Third Seminole War, 1855 to 1858
|Third Seminole War, 1855-1858|
|United States||Native Americans|
History[edit | edit source]
The Third Seminole War, sometimes referred to as the Seminole War, took place in Florida between 1855 and 1858.
Led by chief Billy Bowlegs who had assumed control over the Florida Seminoles after the older leader chief Sam Jones neared 100 years of age, the Seminole People had no choice but to fight. Chief Bowlegs repeatedly told the American's he wanted peace and to be left alone. American soldiers destroyed chief Bowlegs banana crop which enraged him and led him to retaliate. He knew the United States would not leave the Seminole People in peace.
For around a decade the United States repeatedly tried to bribe (buy) chief Bowlegs into leading the Seminoles out of Florida. He refused each time. That is why the United States deliberately initiated the Third Seminole War.
It was not a true war in the sense. At the time only around 300 or so Seminoles lived in Florida. It was mainly a few raids and nothing major. Chief Bowlegs was finally persuaded by Seminoles from Oklahoma who visited Florida, into agreeing to relocate to Oklahoma.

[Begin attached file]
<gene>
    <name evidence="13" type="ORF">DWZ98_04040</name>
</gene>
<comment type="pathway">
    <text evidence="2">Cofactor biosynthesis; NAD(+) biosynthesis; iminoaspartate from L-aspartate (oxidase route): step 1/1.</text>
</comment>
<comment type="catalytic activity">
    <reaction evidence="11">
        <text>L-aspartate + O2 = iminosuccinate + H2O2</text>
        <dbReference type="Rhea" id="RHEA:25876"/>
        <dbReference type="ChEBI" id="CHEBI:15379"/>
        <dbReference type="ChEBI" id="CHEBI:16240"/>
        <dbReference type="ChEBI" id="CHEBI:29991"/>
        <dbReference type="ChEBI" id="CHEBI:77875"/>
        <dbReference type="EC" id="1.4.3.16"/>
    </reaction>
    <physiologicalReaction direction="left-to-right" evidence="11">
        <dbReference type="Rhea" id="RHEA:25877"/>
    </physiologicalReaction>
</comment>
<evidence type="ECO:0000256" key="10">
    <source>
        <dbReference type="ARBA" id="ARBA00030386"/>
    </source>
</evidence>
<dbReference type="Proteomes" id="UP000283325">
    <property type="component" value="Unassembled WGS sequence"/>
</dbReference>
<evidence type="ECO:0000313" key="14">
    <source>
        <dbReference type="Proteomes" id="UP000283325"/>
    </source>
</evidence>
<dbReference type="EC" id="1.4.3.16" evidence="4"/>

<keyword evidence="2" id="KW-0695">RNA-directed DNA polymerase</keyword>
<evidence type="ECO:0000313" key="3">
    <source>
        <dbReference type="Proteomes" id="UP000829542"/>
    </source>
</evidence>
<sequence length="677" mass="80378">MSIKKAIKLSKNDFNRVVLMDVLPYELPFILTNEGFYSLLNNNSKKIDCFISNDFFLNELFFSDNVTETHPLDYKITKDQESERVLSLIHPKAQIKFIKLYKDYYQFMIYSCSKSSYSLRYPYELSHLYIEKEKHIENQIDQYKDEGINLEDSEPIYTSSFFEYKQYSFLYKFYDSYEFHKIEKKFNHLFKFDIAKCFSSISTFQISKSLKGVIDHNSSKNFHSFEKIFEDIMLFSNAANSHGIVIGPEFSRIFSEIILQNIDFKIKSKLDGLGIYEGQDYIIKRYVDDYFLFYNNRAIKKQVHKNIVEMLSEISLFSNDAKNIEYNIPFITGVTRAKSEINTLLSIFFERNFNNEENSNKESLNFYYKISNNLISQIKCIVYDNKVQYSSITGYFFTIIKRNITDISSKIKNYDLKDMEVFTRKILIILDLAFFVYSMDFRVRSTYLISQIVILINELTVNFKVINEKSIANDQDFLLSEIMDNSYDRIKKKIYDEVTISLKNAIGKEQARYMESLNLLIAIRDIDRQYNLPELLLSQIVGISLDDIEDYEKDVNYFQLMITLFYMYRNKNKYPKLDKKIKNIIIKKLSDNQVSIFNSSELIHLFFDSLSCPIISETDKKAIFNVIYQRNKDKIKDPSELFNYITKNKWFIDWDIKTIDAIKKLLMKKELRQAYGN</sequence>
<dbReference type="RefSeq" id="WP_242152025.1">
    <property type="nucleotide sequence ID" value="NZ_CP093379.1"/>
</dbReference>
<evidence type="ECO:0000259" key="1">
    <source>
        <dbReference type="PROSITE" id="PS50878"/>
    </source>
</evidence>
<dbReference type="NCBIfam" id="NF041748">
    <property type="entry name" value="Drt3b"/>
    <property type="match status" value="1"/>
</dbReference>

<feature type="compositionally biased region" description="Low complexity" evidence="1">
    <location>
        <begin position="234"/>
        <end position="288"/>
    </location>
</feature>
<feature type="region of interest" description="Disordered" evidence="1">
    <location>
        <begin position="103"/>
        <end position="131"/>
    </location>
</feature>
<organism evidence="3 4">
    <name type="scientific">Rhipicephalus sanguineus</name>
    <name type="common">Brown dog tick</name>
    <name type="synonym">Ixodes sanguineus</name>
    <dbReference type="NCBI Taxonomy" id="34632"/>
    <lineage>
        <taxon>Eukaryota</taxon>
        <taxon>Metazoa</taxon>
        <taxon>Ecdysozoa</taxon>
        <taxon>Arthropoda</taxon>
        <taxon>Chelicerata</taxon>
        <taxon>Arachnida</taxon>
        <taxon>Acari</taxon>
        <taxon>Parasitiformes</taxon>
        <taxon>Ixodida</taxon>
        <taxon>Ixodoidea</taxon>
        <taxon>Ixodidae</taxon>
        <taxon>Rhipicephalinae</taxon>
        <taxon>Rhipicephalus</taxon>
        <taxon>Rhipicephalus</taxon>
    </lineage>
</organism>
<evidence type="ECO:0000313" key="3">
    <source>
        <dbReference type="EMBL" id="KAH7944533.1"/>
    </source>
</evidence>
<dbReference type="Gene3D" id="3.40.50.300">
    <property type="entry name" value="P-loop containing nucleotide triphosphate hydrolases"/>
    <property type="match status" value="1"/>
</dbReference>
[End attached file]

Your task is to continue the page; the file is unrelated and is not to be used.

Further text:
In May of 1858, chief Bowlegs led 171 Seminoles to Oklahoma. Later on in 1858, he led another 75 Seminoles to Oklahoma. Chief Sam Jones refused to surrender and led the few remaining Seminoles deeper into the Everglades. They numbered between 50 and 100.
Chief Sam Jones died in 1860 at the age of 100 or nearly 100. For the next 20 years, little is known about the history of the Florida Seminoles. In 1880, a researcher from the Bureau of American Ethnology, found five Seminole villages and counted their population at 208.
By 1900, the Florida Seminole population was 575 which means something transpired that is not known of at the present time. Between 1880 and 1900, the Florida Seminole population tripled which means they were joined by other Indians sometime between 1880 and 1900.
Between 1902 and 1935, the Florida Seminole population increased by only 5. From 575 to 580. However, the IRA Florida Seminole population was only an estimate.
Records[edit | edit source]
http://thorpe.ou.edu/IRA/IRAbook/tribalgovpt1tblA.htm IRA Florida Seminole population estimate 1930
http://digital.library.okstate.edu/Kappler/Vol1/HTML_files/APP1027.html#seminole 1902 Florida Seminole Population
References[edit | edit source]